The more I learn about Hyrum Ulysses Grant (aka Ulysses S. Grant, Unconditional Surrender Grant, General Grant and President Grant), the more I appreciate his many accomplishments, his unassuming and down-to-earth personality, and his personal integrity. Yes, he was prone to drunkenness between Civil War battles and when traveling away from home, but he was also honest and up front about his personal weakness. In fact, by the time he had been elected president, Grant had finally overcome his struggle, no longer succumbing to the temptation of liquor.
And sure, his two terms as US President are remembered mostly for the corruption of those of trusted. But his work for the rights of all American citizens – in contrast to some of his earlier missteps – including blacks, native Americans, Jews, and even Republicans in the southern states after the Civil War have too long been undervalued. Following the weakened and embattled presidency of Andrew Johnson, Grant returned the nation on a path, though long and even today not fully traveled, toward full equality before the law for all Americans.
In continuation of our previous post (Part 1), I present the second part of my collection of strategic planning and leadership lessons from the life of General and President U.S. Grant.
- The Difference between a Strategy, an Objective, and a Tactic. The six generals who preceded Grant as General of the Army of the Potomac are often and rightly judged as hesitant battle leaders. Detractors of Grant often portray him as a butcher, winning the war only because of the overwhelming numbers he through into the grinder of battle. Such critics overlook, often willingly, Grant’s greatest difference as a general. It was not his willingness to fight when others hesitated. It was his creation of an overarching strategy to win the war. Previous generals assumed that fighting the Army of Northern Virginia, under the master tactician but too-easily lionized Robert E. Lee, meant head-to-head battles of depletion. Grant’s strategy involved a three-pronged thrust into the south: 1) General Sherman’s march from Tennessee through Georgia and the Carolina, 2) General Sheridan’s thrust southwest through the Shenandoah Valley of northwestern Virginia, and 3) General Meade’s (Grant’s) Overland/Wilderness Campaign from the Rappahannock River and Fredericksburg, Virginia through the siege of Richmond and Petersburg to the surrender at Appomatox Courthouse. Besides the approach, Grant also waged “Total War,” meaning he instructed Shearman and Sheridan to destroy all of the resources the Confederacy needed to continue waging war. This included rail lines, factories, and crops. It is easy to forget that the War had many detractors, and had it persisted in a stalemate, the War at the beginning of Civil War meant strangling the South and not allowing them access to rivers in the west to North. Tactics could win battles. Objective take cities. Strategies win wars. General Robert E. Lee was a great tactician, and against superior forces that had no strategies, he was battle after battle. Once, however, Grant’s strategy to encircle Southern armies was in place, Lee’s fate was sealed as tightly as the siege of Petersburg.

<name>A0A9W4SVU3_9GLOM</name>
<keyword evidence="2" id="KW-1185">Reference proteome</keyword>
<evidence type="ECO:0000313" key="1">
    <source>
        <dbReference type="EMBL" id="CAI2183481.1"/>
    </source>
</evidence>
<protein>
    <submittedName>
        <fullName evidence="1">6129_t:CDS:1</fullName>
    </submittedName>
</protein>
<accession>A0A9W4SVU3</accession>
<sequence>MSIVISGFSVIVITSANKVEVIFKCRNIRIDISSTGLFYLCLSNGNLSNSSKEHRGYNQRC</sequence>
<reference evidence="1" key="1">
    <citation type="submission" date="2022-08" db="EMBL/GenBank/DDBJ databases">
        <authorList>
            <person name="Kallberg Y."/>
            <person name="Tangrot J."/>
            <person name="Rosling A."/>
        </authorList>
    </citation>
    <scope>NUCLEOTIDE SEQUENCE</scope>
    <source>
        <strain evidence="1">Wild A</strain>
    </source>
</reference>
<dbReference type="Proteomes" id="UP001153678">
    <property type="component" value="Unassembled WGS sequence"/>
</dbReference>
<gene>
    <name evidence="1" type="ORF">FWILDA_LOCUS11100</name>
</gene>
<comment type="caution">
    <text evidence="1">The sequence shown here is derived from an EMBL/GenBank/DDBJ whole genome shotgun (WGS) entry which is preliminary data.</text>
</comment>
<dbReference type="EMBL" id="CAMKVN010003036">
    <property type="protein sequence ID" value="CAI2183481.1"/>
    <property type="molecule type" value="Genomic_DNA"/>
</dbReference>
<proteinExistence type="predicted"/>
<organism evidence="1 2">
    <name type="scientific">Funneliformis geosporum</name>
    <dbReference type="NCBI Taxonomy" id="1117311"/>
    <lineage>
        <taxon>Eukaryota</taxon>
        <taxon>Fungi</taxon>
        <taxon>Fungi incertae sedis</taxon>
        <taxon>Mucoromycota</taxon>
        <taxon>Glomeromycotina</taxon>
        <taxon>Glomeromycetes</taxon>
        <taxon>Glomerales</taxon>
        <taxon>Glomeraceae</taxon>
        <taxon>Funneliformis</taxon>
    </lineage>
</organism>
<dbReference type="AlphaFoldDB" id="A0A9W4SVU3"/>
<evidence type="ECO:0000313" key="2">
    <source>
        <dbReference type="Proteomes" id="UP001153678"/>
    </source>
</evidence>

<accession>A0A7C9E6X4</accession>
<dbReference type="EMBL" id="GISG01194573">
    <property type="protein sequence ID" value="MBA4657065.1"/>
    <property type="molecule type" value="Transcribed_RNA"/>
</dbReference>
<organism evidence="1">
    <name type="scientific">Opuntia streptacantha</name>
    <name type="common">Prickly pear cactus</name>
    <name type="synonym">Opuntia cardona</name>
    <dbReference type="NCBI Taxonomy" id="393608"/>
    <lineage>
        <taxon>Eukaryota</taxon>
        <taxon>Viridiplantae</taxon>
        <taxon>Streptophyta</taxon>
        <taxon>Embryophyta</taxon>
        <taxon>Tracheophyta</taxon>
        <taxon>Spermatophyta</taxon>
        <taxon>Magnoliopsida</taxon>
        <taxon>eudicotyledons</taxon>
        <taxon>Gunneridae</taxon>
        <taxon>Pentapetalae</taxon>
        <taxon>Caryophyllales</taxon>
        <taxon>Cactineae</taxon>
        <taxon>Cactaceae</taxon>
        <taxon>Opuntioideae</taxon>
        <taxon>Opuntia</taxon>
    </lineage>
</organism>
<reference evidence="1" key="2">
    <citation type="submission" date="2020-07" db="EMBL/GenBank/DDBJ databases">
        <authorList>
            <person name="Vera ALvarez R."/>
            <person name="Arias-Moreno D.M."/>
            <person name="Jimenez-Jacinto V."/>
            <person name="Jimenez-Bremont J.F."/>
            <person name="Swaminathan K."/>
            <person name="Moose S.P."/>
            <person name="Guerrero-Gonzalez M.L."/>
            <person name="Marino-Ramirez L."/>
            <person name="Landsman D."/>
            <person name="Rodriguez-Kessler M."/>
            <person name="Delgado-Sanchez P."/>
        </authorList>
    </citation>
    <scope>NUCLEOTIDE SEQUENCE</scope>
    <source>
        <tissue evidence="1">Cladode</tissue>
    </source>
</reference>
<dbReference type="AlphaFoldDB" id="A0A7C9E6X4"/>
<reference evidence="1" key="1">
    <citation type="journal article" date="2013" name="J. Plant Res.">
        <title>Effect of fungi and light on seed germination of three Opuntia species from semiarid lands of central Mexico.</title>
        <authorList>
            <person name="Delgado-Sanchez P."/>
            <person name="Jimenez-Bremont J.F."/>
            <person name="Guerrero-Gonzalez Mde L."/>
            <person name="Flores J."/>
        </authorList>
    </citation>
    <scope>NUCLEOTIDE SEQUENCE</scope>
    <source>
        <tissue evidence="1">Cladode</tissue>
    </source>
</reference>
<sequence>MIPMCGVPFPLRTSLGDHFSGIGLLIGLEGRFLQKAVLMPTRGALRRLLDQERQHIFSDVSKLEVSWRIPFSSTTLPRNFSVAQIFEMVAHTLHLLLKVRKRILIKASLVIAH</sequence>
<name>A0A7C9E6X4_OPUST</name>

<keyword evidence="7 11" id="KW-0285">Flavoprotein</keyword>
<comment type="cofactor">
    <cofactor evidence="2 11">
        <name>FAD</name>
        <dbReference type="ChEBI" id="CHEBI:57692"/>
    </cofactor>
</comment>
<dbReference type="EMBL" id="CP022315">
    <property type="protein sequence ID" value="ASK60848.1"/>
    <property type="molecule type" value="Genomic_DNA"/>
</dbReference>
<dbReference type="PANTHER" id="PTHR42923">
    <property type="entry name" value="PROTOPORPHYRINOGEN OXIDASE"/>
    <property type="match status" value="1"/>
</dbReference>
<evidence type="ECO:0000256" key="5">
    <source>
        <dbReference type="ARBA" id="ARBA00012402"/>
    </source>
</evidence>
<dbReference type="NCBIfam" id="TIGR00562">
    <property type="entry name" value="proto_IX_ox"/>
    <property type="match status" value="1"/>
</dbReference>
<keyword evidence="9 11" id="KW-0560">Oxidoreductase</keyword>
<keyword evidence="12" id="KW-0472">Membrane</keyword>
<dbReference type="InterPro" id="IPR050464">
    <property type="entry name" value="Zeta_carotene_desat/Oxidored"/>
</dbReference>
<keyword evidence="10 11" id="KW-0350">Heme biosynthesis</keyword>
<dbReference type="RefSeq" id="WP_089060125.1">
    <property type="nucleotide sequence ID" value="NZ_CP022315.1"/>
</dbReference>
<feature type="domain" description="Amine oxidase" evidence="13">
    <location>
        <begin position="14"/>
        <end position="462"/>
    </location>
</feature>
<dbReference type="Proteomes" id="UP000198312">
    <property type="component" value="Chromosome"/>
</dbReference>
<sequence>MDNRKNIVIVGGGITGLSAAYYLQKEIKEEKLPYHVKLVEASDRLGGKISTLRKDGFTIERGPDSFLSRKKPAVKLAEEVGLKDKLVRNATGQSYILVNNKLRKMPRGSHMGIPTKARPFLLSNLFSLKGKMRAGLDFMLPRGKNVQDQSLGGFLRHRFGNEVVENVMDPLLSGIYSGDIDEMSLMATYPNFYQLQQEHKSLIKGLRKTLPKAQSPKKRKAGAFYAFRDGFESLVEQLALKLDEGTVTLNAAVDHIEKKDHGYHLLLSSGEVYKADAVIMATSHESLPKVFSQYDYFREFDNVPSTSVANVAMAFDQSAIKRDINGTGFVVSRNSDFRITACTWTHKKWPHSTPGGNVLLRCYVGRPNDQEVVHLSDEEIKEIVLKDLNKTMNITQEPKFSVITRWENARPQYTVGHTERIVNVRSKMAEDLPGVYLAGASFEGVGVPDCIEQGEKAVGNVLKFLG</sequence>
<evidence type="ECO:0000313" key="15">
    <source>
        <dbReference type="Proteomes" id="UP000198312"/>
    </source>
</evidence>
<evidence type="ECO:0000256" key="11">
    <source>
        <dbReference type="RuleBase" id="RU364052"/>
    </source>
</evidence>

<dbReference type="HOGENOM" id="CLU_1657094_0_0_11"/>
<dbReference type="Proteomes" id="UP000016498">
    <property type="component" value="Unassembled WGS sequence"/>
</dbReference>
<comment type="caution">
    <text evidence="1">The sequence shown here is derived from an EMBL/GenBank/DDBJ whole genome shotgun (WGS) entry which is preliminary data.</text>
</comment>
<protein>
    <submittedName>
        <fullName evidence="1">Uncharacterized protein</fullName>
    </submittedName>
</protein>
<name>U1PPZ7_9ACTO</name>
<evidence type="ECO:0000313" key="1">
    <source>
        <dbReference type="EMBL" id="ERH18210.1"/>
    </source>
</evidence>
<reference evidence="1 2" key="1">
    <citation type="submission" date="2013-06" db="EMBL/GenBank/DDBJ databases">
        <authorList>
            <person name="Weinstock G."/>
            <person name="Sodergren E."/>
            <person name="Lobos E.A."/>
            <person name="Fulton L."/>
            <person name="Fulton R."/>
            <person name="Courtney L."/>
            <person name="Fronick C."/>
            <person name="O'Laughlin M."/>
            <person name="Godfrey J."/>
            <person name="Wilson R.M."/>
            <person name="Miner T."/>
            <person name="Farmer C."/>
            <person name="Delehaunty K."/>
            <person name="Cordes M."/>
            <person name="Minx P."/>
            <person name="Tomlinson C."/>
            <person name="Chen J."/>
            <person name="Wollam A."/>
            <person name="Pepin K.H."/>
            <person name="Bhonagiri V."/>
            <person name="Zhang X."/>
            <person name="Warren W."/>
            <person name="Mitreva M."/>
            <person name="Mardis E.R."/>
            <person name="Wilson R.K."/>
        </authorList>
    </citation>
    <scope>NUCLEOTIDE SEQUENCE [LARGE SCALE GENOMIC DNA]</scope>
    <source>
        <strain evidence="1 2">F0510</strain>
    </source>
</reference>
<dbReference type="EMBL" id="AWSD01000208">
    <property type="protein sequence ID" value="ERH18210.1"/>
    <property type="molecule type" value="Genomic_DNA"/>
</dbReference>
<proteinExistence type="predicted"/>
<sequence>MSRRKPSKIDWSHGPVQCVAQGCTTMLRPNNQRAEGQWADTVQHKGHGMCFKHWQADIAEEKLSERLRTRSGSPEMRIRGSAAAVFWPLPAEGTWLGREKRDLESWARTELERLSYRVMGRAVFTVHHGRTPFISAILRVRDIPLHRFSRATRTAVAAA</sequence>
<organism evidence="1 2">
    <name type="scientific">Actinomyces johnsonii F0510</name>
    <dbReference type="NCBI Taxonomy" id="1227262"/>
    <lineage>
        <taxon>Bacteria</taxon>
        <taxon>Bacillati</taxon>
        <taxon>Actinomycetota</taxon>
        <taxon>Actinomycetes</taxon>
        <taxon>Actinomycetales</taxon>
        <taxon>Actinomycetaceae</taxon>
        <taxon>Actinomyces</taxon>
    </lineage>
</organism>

Leadership Takeaways: Without a long-term strategy for success, you may win some battles here and there, but you will be constantly fighting the same problems. If you have challenges that repeatedly pop up, they can put you in a defensive, reactive mode. Make sure to gather your leaders and stakeholders into a strategic team in order to hold an annual planning session. With a strategy in place, be sure to review it quarterly with your team, and make sure all subordinate tasks (objectives and tactics) are executed with the strategic in mind.
Strategic Planning Questions: Where do you want to be in 3 years? In 5 years? Have you defined what success is? Have you identified your enemy or enemies, internally and externally? Are they policies, lack of resources, unfair competition, or lack of vision? Who are your strategy-minded generals to include on your team?
- Strategic Partnerships vs. Nepotism: Grant grew up in an anti-slavery, Methodist family with an opportunistic father and an emotionally distant mother. After a long engagement, Grant married the love of his life, Julia Dent, who grow up a privileged daughter of a Missouri slave-owning family. Grant graduated, not near the bottom, as many believe, though not at the top of his West Point class. He made several life-long friends while there, both older and younger than he, and impressed many with his horsemanship. During the Civil War, Grant was often an astute judge of character. He learned which generals he could trust to take action toward victory and which we more concerned with favorable press and personal promotion. However, his time in the presidency is often judged, probably unfairly, as a time when Grant made one poor choice after another to fill the ranks of his administration. He picked a number of wonderfully-suited cabinet members, judges and ambassadors at a time when reconstruction was all but a dead cause and the Ku Klux Klan was running rampant through the south. That said, he also appointed far too many family members (in laws) to cushy federal positions. Though his own personal integrity was rarely ever questioned and has stood the test of time, he too often was blinded by those with duplicitous intentions and even blindly stuck by them long after it would have been prudent to move on. Such poor choices and judgment often lost him the confidence of those in Congress and even inside his administration, not to mention the American voters, that he needed for support of his agenda.